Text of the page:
LAHORE: A Pakistani police spokeswoman said on Monday an investigation team was recording statements of witnesses and working to identify security officials involved in the killing of four people, including a woman and a twelve-year-old child, in an encounter with a suspected militant that has sparked nationwide rage over extrajudicial killings and police impunity.
Officials from the counter-terrorism department (CTD) in Punjab initially described Saturday’s shootout as a successful operation against Daesh-linked militants, including two women, who opened fire when police tried to stop their car near the city of Sahiwal.
But the official story soon began to unravel when the couple’s three children who survived the shooting said the family had been traveling from Punjab’s capital city of Lahore to attend a wedding in the south of the province when they were stopped near Sahiwal by authorities who opened fire at their car.
Their mother Nabila, grocery store owner father Muhammad Khalil, 12-year-old sister Areeba and a family friend Zeeshan Javed were killed on the spot. The CTD said their target was Javed, a local Daesh leader involved in killings and abductions.
As the official narrative became further compromised by CCTV footage and eyewitness accounts that showed the deceased party had never opened fire, a joint investigation team headed by Punjab Additional Inspector General Ejaz Shah and comprising officials from three leading intelligence agencies was dispatched to Sahiwal on Monday. They spent the day recording statements of eyewitnesses and police officials and collecting evidence from the crime scene.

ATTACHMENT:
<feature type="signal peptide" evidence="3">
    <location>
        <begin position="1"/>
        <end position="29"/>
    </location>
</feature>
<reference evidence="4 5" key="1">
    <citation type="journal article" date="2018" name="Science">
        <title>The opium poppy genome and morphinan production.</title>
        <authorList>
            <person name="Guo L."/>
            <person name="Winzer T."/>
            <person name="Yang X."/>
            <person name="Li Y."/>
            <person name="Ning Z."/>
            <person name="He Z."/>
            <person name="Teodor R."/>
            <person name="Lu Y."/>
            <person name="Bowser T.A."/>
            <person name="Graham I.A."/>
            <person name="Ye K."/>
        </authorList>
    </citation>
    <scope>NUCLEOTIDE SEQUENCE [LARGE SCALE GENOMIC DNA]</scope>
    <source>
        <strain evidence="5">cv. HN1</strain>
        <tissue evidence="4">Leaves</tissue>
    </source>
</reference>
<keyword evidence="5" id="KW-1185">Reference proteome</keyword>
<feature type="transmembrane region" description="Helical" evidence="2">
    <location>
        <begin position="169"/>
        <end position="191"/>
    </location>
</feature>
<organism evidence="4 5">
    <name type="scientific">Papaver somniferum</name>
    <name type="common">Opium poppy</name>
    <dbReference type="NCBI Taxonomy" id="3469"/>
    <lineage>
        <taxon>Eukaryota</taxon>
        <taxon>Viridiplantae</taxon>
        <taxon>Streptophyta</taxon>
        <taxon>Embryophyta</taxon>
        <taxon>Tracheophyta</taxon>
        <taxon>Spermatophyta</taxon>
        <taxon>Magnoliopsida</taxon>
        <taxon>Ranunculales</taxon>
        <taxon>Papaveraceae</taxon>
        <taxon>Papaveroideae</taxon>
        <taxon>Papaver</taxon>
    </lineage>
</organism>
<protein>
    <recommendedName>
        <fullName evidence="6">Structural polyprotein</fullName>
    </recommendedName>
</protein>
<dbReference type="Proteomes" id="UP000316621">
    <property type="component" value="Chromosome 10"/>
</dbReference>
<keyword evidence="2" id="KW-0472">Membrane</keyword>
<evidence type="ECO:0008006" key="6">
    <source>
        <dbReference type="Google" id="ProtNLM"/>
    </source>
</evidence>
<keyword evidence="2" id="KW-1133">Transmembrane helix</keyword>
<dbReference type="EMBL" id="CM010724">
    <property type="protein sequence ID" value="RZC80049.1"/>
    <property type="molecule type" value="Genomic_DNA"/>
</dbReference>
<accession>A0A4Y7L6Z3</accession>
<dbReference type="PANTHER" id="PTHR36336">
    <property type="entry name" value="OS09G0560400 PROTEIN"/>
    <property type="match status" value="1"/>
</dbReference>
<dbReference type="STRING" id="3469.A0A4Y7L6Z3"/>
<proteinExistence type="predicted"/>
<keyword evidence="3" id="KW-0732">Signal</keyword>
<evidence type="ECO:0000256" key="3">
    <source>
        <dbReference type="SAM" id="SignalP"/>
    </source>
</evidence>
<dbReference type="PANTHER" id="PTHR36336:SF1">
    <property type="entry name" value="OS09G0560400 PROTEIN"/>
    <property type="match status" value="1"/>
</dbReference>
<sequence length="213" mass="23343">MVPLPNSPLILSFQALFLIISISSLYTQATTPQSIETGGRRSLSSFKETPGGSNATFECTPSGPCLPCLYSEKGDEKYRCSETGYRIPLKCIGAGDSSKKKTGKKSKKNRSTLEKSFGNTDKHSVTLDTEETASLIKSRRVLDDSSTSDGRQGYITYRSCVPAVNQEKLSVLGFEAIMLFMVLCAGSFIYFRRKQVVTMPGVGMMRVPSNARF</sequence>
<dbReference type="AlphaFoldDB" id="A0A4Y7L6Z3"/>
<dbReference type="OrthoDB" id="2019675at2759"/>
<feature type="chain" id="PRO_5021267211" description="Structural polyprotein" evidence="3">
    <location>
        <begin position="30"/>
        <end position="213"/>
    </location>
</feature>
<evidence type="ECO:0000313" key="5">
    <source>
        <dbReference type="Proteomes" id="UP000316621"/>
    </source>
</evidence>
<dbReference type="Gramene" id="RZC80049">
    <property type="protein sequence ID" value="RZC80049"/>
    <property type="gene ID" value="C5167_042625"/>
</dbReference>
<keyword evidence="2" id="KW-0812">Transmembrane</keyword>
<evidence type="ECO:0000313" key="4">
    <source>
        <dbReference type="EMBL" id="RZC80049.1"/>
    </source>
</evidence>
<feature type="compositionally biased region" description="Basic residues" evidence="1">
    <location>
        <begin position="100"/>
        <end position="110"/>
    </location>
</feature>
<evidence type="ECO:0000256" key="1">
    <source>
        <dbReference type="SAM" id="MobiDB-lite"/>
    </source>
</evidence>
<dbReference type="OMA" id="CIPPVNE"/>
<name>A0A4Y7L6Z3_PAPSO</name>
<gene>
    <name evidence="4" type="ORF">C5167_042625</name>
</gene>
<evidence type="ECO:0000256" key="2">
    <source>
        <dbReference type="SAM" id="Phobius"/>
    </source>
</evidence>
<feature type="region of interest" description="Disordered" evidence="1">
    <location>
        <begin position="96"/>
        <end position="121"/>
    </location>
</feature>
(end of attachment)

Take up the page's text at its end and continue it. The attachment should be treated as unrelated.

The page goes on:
“A joint investigation team is investigating the crime scene in Sahiwal,” Punjab police spokeswoman Nabeela Ghazanfar told Arab News. “They are trying to identify the CTD officials and also recording statements of witnesses.”
“The JIT will submit its report by Tuesday evening after which the investigation will take its direction,” she added.
Staged encounters – a practice where police claim the victim was killed in a gunfight though they were summarily executed – are not uncommon in Pakistan. Abusers are rarely held to account.